Pop the plum halves on the BBQ, cut-side down. Grill for a minute or so just to warm a little, then add to the platter with the chops. Serve with the plum sauce on the side.

To cook without a BBQ

Use a lightly oiled, preheated griddle pan on your stove and cook just as you would on the fire. But have your extractor fan on full blast, as it will get very smoky!

Tuna shish with chermoula and preserved lemons

Makes 4 skewers – allow 2 per person for a meal

Tuna is a very robust fish so it cooks beautifully on a BBQ, it retains flavour and moisture and the slight smoke works so well with the oiliness of the fish. The chermoula paste is a spicy lemony number that adds real zing – it will keep well in your fridge for a few days, so if there is any left over or you are inclined to double the amount you make, it will work well in a tinned tuna salad or in a sandwich with salted or cured beef. Serve the shish with baked potatoes for a hearty meal.

2 good quality, thick tuna steaks (about 400 g / 14 oz in total)
a drizzle of olive oil, for brushing
flaky sea salt
freshly ground black pepper
juice of half a lemon

For the chermoula

2 preserved lemons, skin only (pulp and seeds removed)
1 clove of garlic
1⁄2 red chilli
1 bunch of coriander, top part only
1⁄2 bunch of parsley, leaves picked
freshly ground black pepper
1⁄2 tsp ground coriander
about 50 ml / 13⁄4 fl oz olive oil

We like to make this chermoula by hand, chopping everything until very fine, then mixing it with the oil in a small bowl. You could use a pestle and mortar instead to pound the ingredients, in which case add the oil at the end once everything else is well-combined.

Cut each tuna steak into four large cubes and thread two on each skewer. Brush well with olive oil, sprinkle with salt and pepper, and place on a very hot grill to cook and char nice lines. Turn the skewers after a minute and repeat twice more to char the tuna cubes for a minute on each side. We rather like the interior a little raw, but if you don’t, simply cook for 30 seconds more on each side. Remove from the grill, douse with the lemon juice, then top with the chermoula.

To cook without a BBQ

Use a lightly oiled, preheated griddle pan on your stove and cook just as you would on the fire. Or you could simply use a non-stick frying pan.

Whole baked red onions with  sage, honey and walnut dressing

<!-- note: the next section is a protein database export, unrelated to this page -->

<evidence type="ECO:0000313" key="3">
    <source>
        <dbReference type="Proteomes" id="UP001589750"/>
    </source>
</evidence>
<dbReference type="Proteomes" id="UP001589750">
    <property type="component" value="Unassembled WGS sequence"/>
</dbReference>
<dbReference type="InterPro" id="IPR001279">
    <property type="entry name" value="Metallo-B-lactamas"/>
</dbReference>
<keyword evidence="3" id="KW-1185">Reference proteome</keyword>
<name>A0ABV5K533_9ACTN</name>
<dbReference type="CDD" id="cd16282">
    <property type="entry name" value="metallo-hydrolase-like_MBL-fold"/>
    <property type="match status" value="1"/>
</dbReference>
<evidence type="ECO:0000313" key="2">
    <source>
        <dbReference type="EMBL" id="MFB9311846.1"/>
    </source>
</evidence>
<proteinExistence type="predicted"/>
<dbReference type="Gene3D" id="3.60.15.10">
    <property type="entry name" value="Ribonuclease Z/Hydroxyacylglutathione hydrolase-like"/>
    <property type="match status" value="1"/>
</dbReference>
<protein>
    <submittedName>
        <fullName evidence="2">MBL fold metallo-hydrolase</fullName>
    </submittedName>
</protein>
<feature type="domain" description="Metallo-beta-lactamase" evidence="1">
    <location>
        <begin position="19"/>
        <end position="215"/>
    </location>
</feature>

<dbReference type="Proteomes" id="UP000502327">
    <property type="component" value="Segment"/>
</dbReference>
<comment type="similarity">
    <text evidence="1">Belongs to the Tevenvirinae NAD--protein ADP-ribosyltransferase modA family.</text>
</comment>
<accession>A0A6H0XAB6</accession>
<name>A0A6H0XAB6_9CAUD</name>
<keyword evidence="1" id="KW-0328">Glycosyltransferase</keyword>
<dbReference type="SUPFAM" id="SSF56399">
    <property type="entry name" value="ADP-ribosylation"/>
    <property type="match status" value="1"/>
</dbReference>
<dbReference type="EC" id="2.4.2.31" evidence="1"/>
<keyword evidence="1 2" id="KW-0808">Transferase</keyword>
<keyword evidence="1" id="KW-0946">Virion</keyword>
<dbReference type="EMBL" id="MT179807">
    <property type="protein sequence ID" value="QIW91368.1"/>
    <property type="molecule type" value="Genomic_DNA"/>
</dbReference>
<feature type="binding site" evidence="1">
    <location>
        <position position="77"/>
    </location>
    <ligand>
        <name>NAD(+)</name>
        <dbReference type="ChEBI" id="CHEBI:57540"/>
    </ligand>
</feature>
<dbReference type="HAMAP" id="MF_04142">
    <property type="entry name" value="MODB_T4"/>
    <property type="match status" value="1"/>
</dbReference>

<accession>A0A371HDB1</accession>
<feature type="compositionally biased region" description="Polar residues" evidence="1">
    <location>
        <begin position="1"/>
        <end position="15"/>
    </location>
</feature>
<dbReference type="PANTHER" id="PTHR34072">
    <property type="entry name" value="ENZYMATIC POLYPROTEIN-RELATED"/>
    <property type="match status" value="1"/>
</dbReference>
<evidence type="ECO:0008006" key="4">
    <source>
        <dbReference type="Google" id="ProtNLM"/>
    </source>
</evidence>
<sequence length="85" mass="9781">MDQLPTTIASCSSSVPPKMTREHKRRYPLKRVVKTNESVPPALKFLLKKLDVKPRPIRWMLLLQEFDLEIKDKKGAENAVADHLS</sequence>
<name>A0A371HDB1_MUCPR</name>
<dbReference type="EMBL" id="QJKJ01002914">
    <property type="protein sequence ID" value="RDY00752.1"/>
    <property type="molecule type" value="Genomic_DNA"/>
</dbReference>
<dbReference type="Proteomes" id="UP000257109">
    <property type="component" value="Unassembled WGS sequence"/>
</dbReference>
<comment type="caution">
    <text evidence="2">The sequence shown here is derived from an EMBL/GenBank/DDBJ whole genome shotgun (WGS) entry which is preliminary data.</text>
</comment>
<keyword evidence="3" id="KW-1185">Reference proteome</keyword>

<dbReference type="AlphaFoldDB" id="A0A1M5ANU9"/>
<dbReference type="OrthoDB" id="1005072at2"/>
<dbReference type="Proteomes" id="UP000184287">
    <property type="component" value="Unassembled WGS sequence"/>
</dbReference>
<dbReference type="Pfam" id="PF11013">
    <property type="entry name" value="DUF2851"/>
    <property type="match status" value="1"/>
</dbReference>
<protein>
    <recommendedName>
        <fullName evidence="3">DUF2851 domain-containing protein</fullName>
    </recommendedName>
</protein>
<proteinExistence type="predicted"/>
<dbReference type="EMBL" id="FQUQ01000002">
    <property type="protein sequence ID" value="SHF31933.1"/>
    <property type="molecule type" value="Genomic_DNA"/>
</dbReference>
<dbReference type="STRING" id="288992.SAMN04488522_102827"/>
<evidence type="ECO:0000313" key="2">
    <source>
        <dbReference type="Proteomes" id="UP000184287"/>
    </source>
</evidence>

Serves 6–8 as a starter or side salad

4 large red onions, skin on olive oil for brushing
flaky sea salt, to finish

For the dressing

80 g / 23⁄4 oz walnuts
10 sage leaves, rolled up and cut into really thin strips 1 tbsp honey
2 tbsp white wine vinegar
2 tbsp boiling water
1 tsp mild chilli flakes
1⁄2 tsp salt
a little freshly ground black pepper
3 tbsp olive oil
a few sprigs of mint, leaves picked (about 15 g/ 1⁄2 oz)

Halve the red onions through the core, keeping the skin on. Brush the cut faces with oil and place cut-side down on a hot grill. Roast for about 12 minutes till the cut surface is black and charred, then flip to skin-side down and leave to cook for 5 minutes more. Remove to a plate to chill till they are cool enough to handle.

Make the dressing while you wait. Roast the walnuts over the fire for about 8 minutes in an old sieve or dry frying pan, stirring occasionally. Slightly crush them and mix with all the other dressing ingredients apart from the mint leaves.

Break the cooled onion halves into petals, discarding the outer skins. Set the petals with their charred rims upwards on a large serving plate. Just before serving, thinly shred the mint leaves and mix into the dressing. Drizzle all over the onion petals and sprinkle with a little sea salt to finish.

To cook without a BBQ

Use a lightly oiled, preheated griddle pan on your stove top and cook just as you would on the fire, but beware, your house will get pretty smoky!

Chasing Smoke: Cooking over fire around the Levant by Sarit Packer Itamar Srulovich, published 13 May 2021 by Pavilion Books.


Chasing Smoke: Cooking Over Fire Around The Levant by Sarit Packer and Itamar Srulovich
— Daisy Allsup
20th July 2021